3. A picture is taken on multilayer recording material, in which the lowest layer is dyed purple-red and sensitive to red, the middle layer dyed yellow and sensitive to green, and the uppermost layer is colorless and sensitive to blue; after exposure and development the front layer is dyed uniformly blue-green. Three color selection pictures are thus obtained, one in each differently dyed layer. The dyestuffs are then destroyed at the places covered by the silver images by means of an acid solution of thiocarbamide. The silver is thereafter converted into silver chloride by an acid solution of cupric chloride and the silver chloride is then intensively exposed and submitted to the same process of colored development as described above for the treatment of one layer alone. In this way yellow or red negative images are obtained in one or more layers which are colored differently from the dycstuff-positive-images obtained at first. By quick development or by employment of developers containing materials which prevent swelling, such as neutral salts, the colored development may be limited to the front layer or to the surface thereof. In order to obtain colored negatives in combination with the differently colored positives, the top layer is developed by the developer which for instance results in an image of yellow color. Thereafter development is continued by use of the developer resulting in an image of red color. In this way, in the uppermost layer an accessory negative image of yellow color is obtained, whereas in the second layer an accessory negative image of purple-red color is obtained.

What I claim is:

1. A process for producing a master image for photographic purposes in which a silver image which is uniformly dyed with a dyestui! is treatsubstance to produce a dyestuif image of a color different from the color of the original dyestufi and treating said image with said coloring substance.

2. A process for producing a master image for photographic purposes in which a silver image which is uniformly dyed with a dyestufi is treated with a dyestuff destroying agent which acts to destroy the dyestufl. at the points where silver is present without adversely affecting said silver image, transforming the silver image into a silver salt image which will form'a mordant for dyestufis and treating said image comprising said mordant, with a dyestui! 01' a color different from the color of the original dyestuif.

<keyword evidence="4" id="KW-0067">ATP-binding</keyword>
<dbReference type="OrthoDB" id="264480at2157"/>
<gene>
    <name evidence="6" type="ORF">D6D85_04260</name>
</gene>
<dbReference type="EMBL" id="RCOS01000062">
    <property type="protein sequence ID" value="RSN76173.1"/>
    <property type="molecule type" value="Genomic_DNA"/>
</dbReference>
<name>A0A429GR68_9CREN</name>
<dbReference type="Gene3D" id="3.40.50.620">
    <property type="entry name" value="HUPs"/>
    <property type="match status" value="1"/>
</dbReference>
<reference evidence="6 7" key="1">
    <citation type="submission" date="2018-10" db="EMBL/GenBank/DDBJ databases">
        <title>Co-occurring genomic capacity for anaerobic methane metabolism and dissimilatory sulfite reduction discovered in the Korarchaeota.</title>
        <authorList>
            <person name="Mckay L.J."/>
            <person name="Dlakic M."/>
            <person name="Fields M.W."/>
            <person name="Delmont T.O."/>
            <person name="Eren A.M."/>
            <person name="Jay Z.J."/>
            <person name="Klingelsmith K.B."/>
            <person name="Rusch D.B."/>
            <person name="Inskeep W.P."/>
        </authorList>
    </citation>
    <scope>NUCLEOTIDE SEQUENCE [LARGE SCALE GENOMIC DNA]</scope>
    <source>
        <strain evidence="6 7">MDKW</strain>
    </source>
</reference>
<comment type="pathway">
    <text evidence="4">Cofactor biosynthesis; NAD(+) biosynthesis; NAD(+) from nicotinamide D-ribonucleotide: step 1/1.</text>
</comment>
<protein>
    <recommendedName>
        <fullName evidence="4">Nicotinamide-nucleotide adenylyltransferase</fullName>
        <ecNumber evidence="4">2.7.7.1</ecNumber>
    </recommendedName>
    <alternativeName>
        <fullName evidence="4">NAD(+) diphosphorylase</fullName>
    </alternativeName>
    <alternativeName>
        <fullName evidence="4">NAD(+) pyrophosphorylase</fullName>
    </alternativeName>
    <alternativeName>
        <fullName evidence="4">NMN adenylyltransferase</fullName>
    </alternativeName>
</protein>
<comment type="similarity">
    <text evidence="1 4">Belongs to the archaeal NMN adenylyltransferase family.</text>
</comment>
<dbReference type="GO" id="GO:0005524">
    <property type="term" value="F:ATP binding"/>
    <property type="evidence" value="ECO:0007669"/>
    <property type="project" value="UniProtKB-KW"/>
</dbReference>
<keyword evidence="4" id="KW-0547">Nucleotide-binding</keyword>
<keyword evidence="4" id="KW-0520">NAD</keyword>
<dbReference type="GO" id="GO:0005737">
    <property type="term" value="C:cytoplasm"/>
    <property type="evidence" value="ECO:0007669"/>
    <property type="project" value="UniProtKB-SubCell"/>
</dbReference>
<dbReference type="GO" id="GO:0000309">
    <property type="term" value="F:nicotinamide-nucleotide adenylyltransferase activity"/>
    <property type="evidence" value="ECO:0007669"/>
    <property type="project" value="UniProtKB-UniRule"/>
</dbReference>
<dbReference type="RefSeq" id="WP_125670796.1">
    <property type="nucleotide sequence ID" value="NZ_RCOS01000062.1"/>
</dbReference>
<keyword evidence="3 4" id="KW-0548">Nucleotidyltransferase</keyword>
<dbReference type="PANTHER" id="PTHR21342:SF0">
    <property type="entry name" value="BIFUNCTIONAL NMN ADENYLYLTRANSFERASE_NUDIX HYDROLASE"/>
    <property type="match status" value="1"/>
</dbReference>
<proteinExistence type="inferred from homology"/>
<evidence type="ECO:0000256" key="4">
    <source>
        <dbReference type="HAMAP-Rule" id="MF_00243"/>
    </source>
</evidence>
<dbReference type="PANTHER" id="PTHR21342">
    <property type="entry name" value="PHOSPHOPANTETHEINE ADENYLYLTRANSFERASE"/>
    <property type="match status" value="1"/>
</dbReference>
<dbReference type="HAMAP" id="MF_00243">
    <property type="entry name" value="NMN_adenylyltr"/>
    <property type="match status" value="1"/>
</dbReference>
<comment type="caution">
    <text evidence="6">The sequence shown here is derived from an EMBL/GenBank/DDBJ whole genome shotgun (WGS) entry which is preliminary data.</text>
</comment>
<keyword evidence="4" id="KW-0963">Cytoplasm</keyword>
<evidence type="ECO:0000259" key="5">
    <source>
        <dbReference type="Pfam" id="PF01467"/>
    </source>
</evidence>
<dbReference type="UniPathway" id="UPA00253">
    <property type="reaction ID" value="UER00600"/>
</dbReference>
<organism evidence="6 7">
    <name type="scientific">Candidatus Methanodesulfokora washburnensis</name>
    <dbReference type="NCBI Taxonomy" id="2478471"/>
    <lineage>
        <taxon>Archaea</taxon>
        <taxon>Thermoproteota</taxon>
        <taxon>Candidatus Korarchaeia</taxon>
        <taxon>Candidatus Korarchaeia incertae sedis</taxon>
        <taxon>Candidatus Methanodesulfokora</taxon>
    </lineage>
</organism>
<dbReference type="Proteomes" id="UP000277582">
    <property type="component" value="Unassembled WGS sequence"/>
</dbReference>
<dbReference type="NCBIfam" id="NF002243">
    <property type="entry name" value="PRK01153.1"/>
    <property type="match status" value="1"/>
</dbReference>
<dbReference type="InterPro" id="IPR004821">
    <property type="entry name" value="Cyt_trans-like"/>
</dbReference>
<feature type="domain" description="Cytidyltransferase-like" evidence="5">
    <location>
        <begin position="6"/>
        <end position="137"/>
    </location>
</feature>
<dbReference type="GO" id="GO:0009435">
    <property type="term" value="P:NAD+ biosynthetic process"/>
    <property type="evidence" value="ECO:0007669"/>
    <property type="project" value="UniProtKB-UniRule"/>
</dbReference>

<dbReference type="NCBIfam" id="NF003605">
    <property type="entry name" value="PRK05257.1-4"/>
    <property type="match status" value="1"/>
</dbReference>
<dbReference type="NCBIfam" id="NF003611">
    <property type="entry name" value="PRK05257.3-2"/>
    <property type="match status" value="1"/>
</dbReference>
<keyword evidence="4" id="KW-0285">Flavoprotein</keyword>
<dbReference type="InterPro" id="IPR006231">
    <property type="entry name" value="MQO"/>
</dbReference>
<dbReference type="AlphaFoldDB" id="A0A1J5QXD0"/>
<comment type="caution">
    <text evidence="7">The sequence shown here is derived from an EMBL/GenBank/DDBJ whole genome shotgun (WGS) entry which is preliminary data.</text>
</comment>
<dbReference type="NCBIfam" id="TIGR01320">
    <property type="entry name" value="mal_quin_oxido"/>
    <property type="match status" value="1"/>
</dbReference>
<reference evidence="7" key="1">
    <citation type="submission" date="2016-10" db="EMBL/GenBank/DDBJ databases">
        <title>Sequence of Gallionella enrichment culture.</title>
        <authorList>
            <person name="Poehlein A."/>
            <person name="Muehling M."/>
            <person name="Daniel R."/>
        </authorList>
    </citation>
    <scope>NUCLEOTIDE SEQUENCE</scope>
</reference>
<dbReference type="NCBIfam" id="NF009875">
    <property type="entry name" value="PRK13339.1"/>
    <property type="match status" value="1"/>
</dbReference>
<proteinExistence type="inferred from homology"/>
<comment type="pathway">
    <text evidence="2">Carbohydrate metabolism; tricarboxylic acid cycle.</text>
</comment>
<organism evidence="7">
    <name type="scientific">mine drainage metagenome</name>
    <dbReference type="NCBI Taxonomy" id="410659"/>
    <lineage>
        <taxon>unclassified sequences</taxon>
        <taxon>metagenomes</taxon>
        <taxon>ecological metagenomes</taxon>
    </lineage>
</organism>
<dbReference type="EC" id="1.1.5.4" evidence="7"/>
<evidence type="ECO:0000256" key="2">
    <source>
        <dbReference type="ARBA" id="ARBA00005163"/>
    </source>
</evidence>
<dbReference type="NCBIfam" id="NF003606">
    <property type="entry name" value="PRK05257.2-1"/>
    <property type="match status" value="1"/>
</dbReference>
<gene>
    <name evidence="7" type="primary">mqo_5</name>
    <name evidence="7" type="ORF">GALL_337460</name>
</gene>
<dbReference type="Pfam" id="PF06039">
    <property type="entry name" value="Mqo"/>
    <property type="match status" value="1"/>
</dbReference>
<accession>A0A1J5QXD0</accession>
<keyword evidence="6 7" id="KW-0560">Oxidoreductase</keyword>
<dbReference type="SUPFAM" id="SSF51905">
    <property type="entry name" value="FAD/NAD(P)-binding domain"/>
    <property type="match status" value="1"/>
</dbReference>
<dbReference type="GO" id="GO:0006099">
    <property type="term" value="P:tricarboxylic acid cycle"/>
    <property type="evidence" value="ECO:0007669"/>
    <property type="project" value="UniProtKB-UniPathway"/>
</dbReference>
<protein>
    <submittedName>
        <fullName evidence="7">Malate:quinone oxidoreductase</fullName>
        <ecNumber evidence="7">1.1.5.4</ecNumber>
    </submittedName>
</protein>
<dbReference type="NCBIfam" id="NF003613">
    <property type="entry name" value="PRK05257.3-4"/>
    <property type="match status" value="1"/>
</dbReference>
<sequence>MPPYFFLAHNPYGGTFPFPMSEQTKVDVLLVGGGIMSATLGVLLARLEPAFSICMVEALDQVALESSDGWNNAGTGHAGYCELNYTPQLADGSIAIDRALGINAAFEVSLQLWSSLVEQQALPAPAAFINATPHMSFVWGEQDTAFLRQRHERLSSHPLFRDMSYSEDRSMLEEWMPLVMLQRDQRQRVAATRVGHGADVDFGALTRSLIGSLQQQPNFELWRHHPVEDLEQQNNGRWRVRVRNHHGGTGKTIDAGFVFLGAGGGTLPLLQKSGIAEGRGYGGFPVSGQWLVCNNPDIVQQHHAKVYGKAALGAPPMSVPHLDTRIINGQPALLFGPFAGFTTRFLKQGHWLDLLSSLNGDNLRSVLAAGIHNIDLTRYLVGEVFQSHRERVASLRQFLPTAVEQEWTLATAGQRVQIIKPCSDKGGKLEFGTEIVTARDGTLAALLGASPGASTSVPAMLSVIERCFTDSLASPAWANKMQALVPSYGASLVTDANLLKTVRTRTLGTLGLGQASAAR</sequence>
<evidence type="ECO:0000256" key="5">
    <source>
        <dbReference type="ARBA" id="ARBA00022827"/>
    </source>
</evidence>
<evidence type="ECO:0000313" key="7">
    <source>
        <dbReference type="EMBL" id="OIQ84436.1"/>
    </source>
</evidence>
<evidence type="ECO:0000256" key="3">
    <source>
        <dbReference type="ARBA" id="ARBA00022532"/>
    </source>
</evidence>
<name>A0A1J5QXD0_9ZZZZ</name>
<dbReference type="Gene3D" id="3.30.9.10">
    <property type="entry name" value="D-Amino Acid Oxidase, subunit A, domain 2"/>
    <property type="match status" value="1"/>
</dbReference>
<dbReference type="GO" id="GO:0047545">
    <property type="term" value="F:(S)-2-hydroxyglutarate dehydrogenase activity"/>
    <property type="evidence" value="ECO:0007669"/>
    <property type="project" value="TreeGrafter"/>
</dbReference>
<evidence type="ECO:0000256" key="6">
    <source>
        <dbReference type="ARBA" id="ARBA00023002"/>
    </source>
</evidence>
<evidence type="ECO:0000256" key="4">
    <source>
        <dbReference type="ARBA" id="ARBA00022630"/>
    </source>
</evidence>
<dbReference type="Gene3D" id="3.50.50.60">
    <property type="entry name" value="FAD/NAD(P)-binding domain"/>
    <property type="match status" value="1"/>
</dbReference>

3; A process for producing a master image for photographic purposes in which a silver image which is uniformly dyed with a dyestufi is treated with a dyestufl' destroying agent which acts to destroy the dyestufl' at the points where silver is present without adversely affecting said silver image, transforming the silver image into a developable silver salt image, treating said silver salt image with a developer which reacts with said silver salt image to form a silver image and colored by-products in situ therewith, said colored by-products being of a color diflerent from the color of the original dyestufl and thereafter removing said silver image.

WALTER MICHAELIS.

US2193931A 1936-03-24 1937-03-23 Process for producing multicolored photographic images Expired - Lifetime US2193931A (en)

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Cited By (22)

* Cited by examiner, † Cited by third party
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US2420636A (en) * 1942-04-11 1947-05-13 Eastman Kodak Co Photographic masking
US2428054A (en) * 1945-08-30 1947-09-30 Eastman Kodak Co Photographic color correction using colored couplers
US2431996A (en) * 1944-05-03 1947-12-02 Gen Aniline & Film Corp Production of color negative film containing integral masking images for color correction
US2449966A (en) * 1944-05-03 1948-09-21 Eastman Kodak Co Integral mask for color film
US2455849A (en) * 1944-03-11 1948-12-07 Eastman Kodak Co Photographic unsharp masking method